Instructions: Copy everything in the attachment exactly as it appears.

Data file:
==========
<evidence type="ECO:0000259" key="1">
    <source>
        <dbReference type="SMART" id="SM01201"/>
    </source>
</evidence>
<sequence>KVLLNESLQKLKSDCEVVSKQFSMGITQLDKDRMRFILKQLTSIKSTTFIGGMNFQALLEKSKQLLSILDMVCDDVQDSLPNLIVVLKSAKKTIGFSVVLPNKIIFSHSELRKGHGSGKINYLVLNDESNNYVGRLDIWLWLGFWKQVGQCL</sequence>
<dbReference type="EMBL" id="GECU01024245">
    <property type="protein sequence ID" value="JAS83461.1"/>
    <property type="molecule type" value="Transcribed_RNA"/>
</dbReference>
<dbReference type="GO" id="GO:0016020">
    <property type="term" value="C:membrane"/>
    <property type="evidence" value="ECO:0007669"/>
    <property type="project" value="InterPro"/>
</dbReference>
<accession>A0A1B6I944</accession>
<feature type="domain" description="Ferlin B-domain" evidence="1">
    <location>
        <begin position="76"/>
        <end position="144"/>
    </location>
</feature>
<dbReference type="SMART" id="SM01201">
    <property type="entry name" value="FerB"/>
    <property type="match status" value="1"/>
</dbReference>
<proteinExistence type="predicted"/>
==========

<evidence type="ECO:0000259" key="1">
    <source>
        <dbReference type="SMART" id="SM01201"/>
    </source>
</evidence>
<sequence>KVLLNESLQKLKSDCEVVSKQFSMGITQLDKDRMRFILKQLTSIKSTTFIGGMNFQALLEKSKQLLSILDMVCDDVQDSLPNLIVVLKSAKKTIGFSVVLPNKIIFSHSELRKGHGSGKINYLVLNDESNNYVGRLDIWLWLGFWKQVGQCL</sequence>
<dbReference type="EMBL" id="GECU01024245">
    <property type="protein sequence ID" value="JAS83461.1"/>
    <property type="molecule type" value="Transcribed_RNA"/>
</dbReference>
<dbReference type="GO" id="GO:0016020">
    <property type="term" value="C:membrane"/>
    <property type="evidence" value="ECO:0007669"/>
    <property type="project" value="InterPro"/>
</dbReference>
<accession>A0A1B6I944</accession>
<feature type="domain" description="Ferlin B-domain" evidence="1">
    <location>
        <begin position="76"/>
        <end position="144"/>
    </location>
</feature>
<dbReference type="SMART" id="SM01201">
    <property type="entry name" value="FerB"/>
    <property type="match status" value="1"/>
</dbReference>
<proteinExistence type="predicted"/>